Whether you just closed your rings on your Apple Watch, got a notification that someone liked your tweet, or went to buy yourself a hot chocolate because you worked hard all day on a spreadsheet model, we all rely on rewards (big and small) to motivate us to engage in technology products.
Personally, my favorite reward is a lavish shower of digital confetti!
A startup called Cardig rewards me with when I finish ordering a personalized gift card or greeting card (disclosure: I own stock in Cardly).
The technical term for these is “variable rewards” and they are useful for any product manager or growth marketer looking to drive positive behavior from their users.
But what surprises me the most (and may be holding your startup back from faster growth) is how rare it is to see them used in Aussie startups. Let me explain how many of them work, and why that’s so important to understand.
At its core, the principle of variable compensation is based on the idea that people are more likely to be motivated by unpredictable rewards than by predictable rewards. This is because the uncertainty of rewards creates a sense of anticipation and excitement that drives behavior.
For example, think about what a poker machine does (for non-Australian readers, a poker machine is what you might call a ‘slot machine’, as seen in Las Vegas).
The excitement you may have felt before playing a poker machine comes from the uncertainty of whether or not you will win a prize.
If the poker machine screen said, “You’ll definitely lose your money if you hit the button now,” you’d never press it.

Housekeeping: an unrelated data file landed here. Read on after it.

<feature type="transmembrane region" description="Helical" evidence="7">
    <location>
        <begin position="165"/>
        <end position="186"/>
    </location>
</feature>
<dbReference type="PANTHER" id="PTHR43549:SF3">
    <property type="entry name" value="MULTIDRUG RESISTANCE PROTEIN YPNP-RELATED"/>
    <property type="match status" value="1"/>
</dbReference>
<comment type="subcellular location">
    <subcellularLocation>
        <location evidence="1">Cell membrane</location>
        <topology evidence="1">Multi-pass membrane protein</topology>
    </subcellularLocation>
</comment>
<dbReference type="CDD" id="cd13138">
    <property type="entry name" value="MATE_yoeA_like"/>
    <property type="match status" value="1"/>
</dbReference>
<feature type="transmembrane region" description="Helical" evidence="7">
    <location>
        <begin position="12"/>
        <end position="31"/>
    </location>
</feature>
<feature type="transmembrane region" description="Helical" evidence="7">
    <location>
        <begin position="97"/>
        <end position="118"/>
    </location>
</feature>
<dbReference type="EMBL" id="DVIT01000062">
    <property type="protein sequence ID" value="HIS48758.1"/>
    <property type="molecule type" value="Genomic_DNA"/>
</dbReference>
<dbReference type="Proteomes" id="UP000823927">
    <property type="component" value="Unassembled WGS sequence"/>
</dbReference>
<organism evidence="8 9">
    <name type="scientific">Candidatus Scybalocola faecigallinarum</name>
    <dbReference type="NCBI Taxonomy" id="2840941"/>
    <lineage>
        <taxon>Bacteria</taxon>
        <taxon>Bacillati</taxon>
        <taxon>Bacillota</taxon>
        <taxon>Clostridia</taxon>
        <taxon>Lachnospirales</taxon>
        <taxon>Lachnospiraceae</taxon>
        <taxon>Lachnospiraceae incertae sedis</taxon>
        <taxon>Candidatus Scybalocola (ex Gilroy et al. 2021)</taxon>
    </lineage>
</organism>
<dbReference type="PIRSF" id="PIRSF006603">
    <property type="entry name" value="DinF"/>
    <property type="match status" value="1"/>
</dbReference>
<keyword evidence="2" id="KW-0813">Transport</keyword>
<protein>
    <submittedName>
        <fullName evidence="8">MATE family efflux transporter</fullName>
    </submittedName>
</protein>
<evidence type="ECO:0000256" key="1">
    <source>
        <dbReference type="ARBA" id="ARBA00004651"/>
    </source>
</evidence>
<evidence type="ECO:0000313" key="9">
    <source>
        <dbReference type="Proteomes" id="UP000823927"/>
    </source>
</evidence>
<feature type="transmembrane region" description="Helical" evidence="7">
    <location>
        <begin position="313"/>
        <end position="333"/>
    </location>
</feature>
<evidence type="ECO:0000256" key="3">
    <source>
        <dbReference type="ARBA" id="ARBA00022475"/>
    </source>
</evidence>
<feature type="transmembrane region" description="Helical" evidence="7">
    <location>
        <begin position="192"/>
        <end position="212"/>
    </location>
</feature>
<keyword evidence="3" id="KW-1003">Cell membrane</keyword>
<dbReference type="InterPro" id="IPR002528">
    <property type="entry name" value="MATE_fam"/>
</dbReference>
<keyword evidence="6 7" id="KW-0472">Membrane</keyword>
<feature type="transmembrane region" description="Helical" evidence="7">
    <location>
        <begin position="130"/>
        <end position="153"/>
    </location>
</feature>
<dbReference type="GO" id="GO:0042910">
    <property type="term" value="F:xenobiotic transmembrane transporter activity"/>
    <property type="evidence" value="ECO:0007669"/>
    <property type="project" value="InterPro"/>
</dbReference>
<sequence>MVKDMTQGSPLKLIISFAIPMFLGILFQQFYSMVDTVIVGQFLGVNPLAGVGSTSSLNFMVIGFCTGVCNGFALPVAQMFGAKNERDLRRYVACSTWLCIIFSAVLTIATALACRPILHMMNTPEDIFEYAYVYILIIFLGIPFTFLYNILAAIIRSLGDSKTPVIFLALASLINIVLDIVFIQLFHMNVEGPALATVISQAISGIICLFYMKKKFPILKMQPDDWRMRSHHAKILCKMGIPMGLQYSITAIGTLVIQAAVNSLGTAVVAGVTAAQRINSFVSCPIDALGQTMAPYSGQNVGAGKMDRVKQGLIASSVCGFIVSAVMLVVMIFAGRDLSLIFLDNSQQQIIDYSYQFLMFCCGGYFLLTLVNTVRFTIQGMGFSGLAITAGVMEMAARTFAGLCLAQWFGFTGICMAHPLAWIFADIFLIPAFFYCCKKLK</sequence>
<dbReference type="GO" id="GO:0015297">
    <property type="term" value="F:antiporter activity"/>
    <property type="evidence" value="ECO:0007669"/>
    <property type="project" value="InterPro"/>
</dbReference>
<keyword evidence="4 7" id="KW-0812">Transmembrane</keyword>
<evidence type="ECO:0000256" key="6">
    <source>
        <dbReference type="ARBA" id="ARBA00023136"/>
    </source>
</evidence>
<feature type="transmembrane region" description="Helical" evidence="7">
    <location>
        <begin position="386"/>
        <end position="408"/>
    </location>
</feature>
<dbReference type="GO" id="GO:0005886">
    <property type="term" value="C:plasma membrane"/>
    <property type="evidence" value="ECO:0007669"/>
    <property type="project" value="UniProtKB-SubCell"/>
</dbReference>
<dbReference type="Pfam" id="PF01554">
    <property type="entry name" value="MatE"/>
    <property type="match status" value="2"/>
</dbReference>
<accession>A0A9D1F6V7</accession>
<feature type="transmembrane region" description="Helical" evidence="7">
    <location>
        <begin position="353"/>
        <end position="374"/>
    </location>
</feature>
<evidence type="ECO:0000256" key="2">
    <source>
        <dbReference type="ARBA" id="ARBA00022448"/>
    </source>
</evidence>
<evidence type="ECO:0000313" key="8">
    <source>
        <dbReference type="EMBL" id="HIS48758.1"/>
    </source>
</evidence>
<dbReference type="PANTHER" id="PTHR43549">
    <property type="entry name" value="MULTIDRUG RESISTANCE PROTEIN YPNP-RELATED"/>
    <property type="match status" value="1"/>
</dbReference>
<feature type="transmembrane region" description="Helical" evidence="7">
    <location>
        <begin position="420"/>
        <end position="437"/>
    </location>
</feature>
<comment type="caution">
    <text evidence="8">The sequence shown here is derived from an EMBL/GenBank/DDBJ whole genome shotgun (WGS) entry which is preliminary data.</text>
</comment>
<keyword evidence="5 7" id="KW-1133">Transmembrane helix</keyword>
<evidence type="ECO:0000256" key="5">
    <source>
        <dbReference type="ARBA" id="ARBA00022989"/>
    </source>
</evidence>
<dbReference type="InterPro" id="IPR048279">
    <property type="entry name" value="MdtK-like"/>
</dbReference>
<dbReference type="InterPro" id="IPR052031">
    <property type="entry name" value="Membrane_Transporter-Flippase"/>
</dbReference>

If it said “you win $5 for sure if you press the button now” you would press it once but then you would get the other message and you would just look for another machine (or in my case wandering over to the all-you-can-eat buffet, but that’s a whole other addiction for another day). A slot machine can’t make a lot of money for mob bosses without the uncertainty of variable pay.
The same goes for user behavior at your startup: if you want to encourage certain behavior, it’s important to use rewards that are unpredictable, exciting and motivating. Used properly, they can have a significant impact on the user experience, drive customer growth, and build engagement that retains customers. They can even keep me away from the shrimp cocktails.
You are more likely to climb the mountain if the path to the first ridge is easy
Shaping is one of the most important techniques that can be used to apply variable compensation. The goal is to gradually guide user behavior towards a desired outcome by gradually increasing the difficulty of tasks and rewarding users for each step along the way. This creates a sense of progress and achievement and helps keep users motivated and engaged.
Keep this in mind when designing your user onboarding process: do you expect a new user to complete their onboarding all in one visit and do you expect them to fill out the required information in the order you want it stored in your user database?